One is the hulking industry behemoth, the other the upstart (despite having been in the motorcycle game for nearly two decades). But size alone doesn't give Harley-Davidson (HOG 2.01%) the automatic edge over Polaris Industries (PII 0.48%), and the two actually have more differences than similarities.
Yet it's fitting that Harley-Davidson and the owner of Indian Motorcycle -- two century-old industry nameplates -- are still going head to head, so let's take a look at the two leading names in the motorcycle business and see which of the iconic nameplates is the better buy.
Where Harley-Davidson is a global motorcycle maker through and through, deriving all of its revenue from motorcycle sales (as well as parts, accessories, and financing purchases), Polaris has divided attentions. Because it has less than two decades in motorcycling and only now is it really turning its attention to the sport, motorcycles only make up a very small part of its revenue, around 15% of the total $4.5 billion it reported last year. And that's not just Indian motorcycles, either. As noted, last year it also had the Victory brand as well as its three-wheeled Slingshot, which is also classified as a motorcycle.
Where Polaris makes most of its money and profits is in off-road vehicles, like its leading RZR and Ranger ATVs. Those and snowmobiles represented some three-quarters of Polaris' annual sales.
The motorcycle industry is in a slump. Both Harley and Polaris recently reported earnings, and both exhibited significantly lower sales. Harley said U.S. sales were down 5.7% for the period while worldwide sales were off 4.2%. Polaris reported a 35% drop in segment sales, though the Indian nameplate itself recorded 20% growth in retail sales. The disparity in the segment numbers was the result of ending the Victory brand and a recall of the Slingshot for mechanical problems, plus tough comparables from a year ago, when it released a high-end model of the three-wheeler.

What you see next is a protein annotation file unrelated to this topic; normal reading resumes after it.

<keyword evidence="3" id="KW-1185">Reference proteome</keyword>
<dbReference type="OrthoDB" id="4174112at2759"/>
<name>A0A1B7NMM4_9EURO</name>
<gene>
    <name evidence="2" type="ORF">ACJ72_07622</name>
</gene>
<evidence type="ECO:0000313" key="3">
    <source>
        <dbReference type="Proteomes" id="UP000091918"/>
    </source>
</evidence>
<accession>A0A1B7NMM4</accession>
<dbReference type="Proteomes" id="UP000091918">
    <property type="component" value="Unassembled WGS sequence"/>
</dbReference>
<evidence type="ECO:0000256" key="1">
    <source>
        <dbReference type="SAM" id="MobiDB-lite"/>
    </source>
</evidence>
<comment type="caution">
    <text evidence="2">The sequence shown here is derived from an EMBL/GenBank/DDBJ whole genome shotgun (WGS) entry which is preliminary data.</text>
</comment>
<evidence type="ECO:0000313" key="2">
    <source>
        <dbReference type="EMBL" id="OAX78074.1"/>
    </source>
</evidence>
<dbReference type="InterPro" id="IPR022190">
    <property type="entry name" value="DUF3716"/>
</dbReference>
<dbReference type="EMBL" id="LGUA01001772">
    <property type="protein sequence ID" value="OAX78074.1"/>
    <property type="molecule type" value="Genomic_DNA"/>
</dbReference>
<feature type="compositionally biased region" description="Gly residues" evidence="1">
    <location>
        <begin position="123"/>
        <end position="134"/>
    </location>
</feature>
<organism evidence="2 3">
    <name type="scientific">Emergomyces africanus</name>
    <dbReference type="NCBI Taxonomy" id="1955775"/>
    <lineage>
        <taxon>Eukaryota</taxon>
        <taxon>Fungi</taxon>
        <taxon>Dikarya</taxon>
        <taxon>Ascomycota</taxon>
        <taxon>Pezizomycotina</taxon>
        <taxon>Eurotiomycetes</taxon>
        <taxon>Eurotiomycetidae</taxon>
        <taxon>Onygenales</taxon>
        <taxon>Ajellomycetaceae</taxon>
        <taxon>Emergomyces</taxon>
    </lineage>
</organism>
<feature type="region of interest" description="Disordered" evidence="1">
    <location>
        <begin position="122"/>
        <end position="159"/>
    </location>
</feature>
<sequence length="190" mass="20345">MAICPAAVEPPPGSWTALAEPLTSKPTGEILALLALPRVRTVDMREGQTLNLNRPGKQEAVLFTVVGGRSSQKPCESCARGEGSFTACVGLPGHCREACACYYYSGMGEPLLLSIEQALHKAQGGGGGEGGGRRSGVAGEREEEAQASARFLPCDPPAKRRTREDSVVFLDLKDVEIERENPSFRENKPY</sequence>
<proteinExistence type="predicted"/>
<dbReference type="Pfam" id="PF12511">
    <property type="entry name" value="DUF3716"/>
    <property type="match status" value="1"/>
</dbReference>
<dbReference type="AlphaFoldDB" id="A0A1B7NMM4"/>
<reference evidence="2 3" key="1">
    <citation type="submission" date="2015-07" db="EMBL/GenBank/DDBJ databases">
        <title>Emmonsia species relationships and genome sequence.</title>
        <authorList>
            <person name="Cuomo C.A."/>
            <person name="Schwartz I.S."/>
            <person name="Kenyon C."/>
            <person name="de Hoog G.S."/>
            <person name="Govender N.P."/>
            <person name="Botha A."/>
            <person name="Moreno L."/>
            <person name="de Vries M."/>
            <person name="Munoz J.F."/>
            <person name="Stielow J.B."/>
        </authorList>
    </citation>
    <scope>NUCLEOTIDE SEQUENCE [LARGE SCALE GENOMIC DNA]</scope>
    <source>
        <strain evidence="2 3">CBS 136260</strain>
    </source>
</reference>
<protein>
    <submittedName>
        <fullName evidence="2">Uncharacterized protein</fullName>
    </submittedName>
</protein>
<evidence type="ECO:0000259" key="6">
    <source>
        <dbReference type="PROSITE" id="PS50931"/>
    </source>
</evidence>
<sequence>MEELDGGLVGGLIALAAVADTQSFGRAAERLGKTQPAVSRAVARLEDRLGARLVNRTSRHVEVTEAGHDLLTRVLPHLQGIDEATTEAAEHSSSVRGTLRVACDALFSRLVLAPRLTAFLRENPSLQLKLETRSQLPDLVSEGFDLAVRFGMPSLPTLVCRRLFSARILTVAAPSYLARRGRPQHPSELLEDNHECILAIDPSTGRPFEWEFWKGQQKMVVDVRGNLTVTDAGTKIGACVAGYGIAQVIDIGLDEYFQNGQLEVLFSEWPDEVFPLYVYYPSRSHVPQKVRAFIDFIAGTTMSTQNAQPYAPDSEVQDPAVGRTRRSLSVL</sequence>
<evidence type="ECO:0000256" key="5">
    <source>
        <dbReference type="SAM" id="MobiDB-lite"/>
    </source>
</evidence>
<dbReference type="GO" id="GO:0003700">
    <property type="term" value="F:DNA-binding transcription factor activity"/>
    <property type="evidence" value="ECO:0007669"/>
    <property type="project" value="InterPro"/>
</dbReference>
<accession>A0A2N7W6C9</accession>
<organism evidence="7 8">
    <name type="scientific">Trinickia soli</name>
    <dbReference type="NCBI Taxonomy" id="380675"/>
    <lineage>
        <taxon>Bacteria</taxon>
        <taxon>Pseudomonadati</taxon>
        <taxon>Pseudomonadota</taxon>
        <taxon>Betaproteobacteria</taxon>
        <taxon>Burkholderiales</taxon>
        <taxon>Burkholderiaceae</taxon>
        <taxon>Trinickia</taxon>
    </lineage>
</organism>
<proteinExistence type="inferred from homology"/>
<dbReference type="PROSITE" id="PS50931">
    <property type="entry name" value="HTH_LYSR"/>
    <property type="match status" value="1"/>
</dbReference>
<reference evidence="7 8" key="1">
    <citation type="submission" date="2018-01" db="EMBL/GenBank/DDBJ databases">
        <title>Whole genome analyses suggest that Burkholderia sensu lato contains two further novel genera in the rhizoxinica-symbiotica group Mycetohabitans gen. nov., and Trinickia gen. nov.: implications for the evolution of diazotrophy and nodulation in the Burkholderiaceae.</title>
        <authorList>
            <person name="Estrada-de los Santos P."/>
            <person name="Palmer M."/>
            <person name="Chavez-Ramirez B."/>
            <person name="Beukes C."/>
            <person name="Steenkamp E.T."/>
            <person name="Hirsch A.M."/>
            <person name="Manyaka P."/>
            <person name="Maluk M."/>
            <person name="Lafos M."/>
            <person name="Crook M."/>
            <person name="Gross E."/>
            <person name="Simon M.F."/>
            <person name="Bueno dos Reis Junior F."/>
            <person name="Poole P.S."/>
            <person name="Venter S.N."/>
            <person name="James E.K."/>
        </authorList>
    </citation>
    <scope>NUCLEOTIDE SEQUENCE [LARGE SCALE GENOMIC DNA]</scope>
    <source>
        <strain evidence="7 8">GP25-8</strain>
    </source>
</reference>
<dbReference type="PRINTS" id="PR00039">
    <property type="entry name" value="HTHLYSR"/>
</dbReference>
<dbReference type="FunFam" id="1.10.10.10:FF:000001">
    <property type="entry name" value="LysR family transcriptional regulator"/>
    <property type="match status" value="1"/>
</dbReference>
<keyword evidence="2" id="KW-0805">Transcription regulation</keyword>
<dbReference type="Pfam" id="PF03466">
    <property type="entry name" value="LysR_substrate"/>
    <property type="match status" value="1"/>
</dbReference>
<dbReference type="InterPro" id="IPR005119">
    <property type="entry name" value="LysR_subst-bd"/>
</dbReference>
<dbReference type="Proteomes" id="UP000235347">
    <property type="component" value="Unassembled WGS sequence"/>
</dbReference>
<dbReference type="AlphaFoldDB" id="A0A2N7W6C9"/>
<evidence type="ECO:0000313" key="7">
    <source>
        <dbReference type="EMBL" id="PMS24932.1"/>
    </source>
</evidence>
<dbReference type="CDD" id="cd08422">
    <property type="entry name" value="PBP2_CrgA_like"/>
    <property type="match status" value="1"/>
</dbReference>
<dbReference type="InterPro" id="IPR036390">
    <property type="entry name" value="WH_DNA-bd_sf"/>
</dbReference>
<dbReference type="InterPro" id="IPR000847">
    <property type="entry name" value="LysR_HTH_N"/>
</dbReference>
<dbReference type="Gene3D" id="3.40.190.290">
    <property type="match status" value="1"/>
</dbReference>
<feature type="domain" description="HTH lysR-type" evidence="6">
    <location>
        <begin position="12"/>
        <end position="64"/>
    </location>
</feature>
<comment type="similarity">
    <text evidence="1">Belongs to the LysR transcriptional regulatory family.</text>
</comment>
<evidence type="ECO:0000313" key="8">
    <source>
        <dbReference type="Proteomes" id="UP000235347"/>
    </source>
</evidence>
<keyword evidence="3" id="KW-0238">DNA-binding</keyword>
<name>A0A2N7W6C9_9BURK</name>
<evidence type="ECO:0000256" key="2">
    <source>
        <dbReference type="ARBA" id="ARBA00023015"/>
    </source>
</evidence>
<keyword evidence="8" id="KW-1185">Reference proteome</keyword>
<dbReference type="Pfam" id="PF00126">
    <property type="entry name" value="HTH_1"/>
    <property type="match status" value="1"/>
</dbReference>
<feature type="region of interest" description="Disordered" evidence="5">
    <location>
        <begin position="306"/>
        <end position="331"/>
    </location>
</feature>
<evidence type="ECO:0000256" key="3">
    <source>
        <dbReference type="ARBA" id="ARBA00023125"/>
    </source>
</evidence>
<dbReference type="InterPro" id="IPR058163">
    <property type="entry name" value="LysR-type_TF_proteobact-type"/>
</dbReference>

There's no sign the industry slump is abating. A dicey economic picture and changing industry demographics have led to both manufacturers needing to change just who they market their bikes toward. The middle-aged white male that has long been the core buyer of heavy bikes is receding, while younger, more urban, and female riders are entering the sport. Both Harley and Polaris now have bikes that are geared to these new riders, and Harley is committing to introducing 100 new models over the next 10 years, presumably many of which will also target this segment.
Both big-bike makers carry multiples that are lower than the market, though Harley is more discounted than Polaris. That could reflect the fact that the latter has a more diversified revenue stream, so it is not so beholden to the slumping motorcycle industry.
Unfortunately for Polaris, the off-road vehicle market is also in a slump. ATVs and utility vehicles are popular in oil- and agriculture-heavy states, which are suffering from the collapse in commodity prices. Even as they've largely stabilized over the past year, companies in these areas aren't hiring enough people to justify the need for more vehicles.
Moreover, Polaris has been plagued by an unrelenting series of recalls of vehicles across almost all of its platforms, but primarily of its ORVs, and that has damaged sales and confidence in the brand. All of that suggests Polaris is carrying an unwarranted premium to Harley.
Harley-Davidson is in the midst of a protracted slump. U.S. sales have fallen in nine out of the last 10 quarters, and the one quarter it did notch growth it managed to sell just 33 more bikes than the year before, hardly a robust increase.
Polaris, on the other hand, continues to see double-digit retail sales growth of the Indian Motorcycle brand, something that hasn't changed since the powersports vehicle maker first resurrected the nameplate. That it now is putting all of its attention on Indian and allowing Victory to die speaks to further growth opportunities ahead.
However, this is not a matchup of Harley-Davidson and Indian, but rather Harley and Polaris, so we need to take into account the totality of Polaris' business and the valuation the market is assigning both, and that makes Harley-Davidson the better buy.
The motorcycle industry might be in a slump, but Harley is a behemoth owning half the market, and Polaris, while second, is distant with single-digit share numbers. Harley can afford to ride out the slump and wait for it to turn. Polaris Industries is also suffering from multiple recalls, especially in its primary ORV market. That it also carries a premium despite its declining fortunes suggests investors ought to be wary of buying in just yet.